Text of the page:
I have posted a photograph of the White Rhinoceros group at the American Museum of Natural History before (in stereo, if I remember correctly). The 1937 diorama has a fine background painting by James Perry Wilson. It is located in a corner of the mezzanine level of the Akeley Hall of African of Mammals in a corner with a low ceiling (which wilson tries to disguise with heavy rain clouds). To fit the two large White Rhinos in the tight space without them standing too close to the observer, one is located very close to the painted background. To help mitigate against a shadow on the background (which would collapse the illusion of depth) apparently the hidden side of the Rhino is painted white. This possibility of negating one’s shadow has been teasing me recently and will be part of the new instrument I am working on.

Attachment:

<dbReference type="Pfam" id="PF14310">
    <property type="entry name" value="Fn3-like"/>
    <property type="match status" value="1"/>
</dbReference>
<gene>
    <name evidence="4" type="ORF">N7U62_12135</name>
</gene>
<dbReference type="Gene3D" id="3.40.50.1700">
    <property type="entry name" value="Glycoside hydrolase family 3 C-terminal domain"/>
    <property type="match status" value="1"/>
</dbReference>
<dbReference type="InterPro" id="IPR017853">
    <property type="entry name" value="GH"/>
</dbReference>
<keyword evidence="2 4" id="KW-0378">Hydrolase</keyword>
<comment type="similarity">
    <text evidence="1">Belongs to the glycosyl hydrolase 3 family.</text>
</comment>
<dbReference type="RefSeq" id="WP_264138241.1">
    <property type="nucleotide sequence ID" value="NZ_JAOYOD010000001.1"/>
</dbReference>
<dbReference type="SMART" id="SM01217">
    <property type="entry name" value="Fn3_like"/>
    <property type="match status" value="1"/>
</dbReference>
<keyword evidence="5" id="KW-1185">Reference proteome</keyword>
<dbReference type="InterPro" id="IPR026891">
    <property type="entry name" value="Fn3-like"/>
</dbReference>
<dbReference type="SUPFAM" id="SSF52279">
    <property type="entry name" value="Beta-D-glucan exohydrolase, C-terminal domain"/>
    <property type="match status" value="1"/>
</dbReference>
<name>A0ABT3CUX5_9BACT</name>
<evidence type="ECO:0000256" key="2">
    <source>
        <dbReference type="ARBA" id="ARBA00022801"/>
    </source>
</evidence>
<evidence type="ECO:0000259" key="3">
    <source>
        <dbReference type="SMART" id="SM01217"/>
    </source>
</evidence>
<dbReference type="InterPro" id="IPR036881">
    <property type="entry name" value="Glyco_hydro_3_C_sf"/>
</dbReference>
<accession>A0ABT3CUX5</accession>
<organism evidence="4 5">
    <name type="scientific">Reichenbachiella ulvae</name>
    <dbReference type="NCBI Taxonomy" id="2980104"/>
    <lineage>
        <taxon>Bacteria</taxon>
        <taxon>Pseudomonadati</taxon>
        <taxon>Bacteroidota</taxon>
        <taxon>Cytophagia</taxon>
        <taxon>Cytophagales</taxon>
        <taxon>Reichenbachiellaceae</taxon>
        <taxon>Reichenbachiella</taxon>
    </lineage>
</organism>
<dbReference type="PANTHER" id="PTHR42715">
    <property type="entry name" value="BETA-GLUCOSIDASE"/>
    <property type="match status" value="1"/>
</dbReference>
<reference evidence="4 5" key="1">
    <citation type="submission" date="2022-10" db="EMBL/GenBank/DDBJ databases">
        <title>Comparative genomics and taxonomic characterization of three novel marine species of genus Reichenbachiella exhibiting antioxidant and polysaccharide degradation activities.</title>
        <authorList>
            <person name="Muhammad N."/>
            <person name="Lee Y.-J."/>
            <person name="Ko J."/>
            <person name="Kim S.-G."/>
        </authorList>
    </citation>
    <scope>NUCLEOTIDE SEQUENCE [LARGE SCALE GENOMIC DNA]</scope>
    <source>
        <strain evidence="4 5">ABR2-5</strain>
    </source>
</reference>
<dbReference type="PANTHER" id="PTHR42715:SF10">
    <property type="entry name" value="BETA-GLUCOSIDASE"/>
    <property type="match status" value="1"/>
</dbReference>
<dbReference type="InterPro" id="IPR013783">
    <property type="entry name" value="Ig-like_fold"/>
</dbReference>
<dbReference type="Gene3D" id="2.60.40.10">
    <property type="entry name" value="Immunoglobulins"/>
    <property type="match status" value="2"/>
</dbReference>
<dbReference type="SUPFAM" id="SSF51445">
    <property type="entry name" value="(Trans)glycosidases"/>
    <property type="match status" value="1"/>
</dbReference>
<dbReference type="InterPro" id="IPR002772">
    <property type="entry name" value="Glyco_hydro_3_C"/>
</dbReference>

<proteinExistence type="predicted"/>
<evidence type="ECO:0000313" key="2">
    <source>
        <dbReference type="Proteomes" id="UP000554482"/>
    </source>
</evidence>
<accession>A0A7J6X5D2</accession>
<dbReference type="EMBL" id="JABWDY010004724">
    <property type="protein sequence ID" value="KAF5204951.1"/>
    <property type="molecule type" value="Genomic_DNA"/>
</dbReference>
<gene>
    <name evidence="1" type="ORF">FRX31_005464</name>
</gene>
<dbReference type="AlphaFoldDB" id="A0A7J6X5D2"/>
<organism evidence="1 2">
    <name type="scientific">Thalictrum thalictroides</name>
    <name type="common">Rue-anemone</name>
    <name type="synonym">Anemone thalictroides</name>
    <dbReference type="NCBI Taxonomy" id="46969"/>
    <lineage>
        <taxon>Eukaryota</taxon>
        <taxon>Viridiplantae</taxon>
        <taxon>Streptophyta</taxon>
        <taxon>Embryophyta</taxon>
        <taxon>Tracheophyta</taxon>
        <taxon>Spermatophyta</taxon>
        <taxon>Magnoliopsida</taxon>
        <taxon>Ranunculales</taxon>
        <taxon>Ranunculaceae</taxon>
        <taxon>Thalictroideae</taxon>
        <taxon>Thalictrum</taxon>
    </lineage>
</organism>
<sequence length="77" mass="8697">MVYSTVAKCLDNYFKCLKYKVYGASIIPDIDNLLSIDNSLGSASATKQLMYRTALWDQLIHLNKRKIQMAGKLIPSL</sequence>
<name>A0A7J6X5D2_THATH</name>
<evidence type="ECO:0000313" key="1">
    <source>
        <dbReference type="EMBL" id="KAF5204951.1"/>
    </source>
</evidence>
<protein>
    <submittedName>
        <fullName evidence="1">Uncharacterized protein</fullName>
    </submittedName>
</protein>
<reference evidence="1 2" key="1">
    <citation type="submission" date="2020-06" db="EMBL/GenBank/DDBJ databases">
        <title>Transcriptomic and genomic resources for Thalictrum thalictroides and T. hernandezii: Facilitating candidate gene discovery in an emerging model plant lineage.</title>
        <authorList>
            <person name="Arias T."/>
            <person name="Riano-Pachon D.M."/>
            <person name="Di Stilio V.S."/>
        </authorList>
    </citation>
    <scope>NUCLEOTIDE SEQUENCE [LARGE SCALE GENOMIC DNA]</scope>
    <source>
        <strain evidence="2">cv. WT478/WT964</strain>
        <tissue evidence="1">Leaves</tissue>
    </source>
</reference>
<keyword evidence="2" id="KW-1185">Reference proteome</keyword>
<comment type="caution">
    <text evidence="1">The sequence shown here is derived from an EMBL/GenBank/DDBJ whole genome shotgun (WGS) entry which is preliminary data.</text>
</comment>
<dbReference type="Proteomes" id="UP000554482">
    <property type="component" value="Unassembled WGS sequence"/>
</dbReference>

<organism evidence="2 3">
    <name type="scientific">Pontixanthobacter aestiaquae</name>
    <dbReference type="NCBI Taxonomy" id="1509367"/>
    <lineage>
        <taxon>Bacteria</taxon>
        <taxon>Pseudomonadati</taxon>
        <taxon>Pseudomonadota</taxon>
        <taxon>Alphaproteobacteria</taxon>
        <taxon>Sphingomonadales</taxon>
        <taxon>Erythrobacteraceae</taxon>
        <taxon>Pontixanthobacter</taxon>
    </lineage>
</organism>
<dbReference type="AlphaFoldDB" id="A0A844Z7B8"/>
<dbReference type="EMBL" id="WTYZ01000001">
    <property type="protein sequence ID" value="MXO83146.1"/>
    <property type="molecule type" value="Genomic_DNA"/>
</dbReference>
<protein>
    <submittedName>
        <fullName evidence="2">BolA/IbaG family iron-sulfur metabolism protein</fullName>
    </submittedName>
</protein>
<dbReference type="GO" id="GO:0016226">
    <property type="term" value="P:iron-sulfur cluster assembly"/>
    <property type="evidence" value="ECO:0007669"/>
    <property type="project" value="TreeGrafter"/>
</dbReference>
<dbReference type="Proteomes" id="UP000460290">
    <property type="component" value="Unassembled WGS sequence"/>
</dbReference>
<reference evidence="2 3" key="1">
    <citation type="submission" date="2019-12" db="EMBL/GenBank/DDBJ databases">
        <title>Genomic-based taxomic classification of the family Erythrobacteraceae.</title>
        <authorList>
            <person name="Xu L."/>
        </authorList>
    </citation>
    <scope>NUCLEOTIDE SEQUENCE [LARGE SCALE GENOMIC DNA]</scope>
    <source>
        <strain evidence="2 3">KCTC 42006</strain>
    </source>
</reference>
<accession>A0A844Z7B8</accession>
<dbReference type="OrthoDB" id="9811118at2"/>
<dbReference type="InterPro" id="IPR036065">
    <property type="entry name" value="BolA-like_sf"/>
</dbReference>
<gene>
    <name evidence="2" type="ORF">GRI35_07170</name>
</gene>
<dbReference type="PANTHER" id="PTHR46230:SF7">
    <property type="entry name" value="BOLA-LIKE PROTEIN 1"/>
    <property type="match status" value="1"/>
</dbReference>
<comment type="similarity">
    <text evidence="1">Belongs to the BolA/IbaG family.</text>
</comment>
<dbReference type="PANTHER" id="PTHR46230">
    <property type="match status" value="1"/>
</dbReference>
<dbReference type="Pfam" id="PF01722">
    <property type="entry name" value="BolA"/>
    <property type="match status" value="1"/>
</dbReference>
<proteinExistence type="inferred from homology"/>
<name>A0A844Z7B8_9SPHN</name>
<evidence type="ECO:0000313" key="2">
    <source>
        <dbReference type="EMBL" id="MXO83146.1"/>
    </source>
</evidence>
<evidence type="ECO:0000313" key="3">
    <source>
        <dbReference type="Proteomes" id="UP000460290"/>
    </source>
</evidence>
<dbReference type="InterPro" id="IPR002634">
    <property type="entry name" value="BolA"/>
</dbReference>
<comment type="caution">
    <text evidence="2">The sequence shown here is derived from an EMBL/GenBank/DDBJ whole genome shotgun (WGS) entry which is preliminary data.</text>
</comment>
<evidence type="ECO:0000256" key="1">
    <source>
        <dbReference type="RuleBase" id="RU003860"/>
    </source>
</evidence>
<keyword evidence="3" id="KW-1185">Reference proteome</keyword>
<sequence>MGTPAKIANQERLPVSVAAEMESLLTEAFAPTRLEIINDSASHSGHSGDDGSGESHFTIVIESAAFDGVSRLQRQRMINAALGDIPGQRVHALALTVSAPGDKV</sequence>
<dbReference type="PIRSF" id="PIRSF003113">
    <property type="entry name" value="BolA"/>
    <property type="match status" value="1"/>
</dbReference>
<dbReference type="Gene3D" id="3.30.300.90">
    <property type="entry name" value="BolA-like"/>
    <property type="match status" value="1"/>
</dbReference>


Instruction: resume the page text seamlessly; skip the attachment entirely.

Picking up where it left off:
A view looking up at the highest point of the Vehicle Assembly Building at Cape Canaveral
A flight of paint flying past Perry Kulper’s drawing and drawing pieces in our collaboration (documented in Pamphlet Architecture 34)
Some of the dioramas at the Helsinki Natural History Museum. Many of the animal poses are dynamic, which paradoxically makes the stillness of the displays and the death of the animals more present. Most of the dioramas at the American Museum of Natural History in New York have the animals in a state of rest (the Wolf Diorama based on Gunflint Lake in Minnesota in the American Hall of Mammals at the AMNH would be an exception) and are much more uncanny as a result. There is a lot of care in the foreground work in Helsinki but the backgrounds are around displays with sharp corners, which somewhat deflates their illusory pleasures.